>NEVER A FRONTWARD STEP, PART SIXTEEN

>A bright light rolled uphill, painfully, into my head. My first thought was that I should be wet, but I felt bone dry. The sun roiled thin clouds above me, fracturing the sky into Byzantine blues and whites. I guessed at mid-morning, the morning after, or some time after that. Despite myself, I smiled. I was alive. My guesses had been correct. The junkie, now deceased, had gotten the message through.

I felt something hard poke me in the side. It was one of the religious ladies I had seen the night before, still dressed from head to toe in satin, prodding me with a sandaled foot. Her ankle was festooned with enough gold to make a pirate weep.

“You okay there?” she said, surprising me with mouthfuls of broad Australian vowels.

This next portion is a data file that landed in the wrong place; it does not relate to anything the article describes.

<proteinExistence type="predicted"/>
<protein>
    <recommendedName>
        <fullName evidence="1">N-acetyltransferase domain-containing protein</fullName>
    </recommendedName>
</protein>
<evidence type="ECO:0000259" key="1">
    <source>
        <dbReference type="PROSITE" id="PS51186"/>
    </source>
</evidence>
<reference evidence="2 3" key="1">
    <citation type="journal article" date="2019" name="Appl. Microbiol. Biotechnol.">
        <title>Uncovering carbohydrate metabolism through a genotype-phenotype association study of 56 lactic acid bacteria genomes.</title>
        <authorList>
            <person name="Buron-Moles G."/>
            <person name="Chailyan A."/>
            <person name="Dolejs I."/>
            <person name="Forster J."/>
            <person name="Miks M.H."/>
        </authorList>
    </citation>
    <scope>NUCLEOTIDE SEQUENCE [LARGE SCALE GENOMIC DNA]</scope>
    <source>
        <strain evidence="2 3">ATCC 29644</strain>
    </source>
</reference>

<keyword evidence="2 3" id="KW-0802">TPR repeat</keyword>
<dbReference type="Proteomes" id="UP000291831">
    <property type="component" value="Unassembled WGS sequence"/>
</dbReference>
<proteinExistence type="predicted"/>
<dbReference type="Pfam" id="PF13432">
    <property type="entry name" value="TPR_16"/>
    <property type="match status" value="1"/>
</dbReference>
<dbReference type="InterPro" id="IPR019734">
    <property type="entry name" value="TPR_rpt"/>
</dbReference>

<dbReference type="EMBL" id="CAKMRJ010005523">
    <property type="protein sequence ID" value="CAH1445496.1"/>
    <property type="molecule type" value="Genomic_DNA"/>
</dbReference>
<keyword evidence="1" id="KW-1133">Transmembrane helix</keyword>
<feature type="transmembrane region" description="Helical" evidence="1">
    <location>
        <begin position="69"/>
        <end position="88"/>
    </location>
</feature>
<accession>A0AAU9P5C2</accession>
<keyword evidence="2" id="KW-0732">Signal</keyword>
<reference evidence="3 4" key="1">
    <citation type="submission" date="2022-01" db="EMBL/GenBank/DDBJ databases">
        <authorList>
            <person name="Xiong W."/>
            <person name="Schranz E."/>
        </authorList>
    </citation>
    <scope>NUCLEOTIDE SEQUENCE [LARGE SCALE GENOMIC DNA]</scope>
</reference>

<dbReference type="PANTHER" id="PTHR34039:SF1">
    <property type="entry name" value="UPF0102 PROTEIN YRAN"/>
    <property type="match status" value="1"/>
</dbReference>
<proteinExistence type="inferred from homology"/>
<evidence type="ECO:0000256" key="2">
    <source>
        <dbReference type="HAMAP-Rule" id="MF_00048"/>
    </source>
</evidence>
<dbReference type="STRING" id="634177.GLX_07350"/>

“I think so,” I answered, mentally checking my senses to make sure they were intact.

“You were here when I walked by this morning,” said the lady, “but I thought you might’ve been just asleep, but then I came back and you were still here.”

“Had a rough night,” I said, tasting sand and smelling blood. I sat up.

“You were here last night, too,” said the lady. She handed me a sun visor with Labrador Nippers emblazoned on the front. I took it from her with as wry a smile as I could manage.

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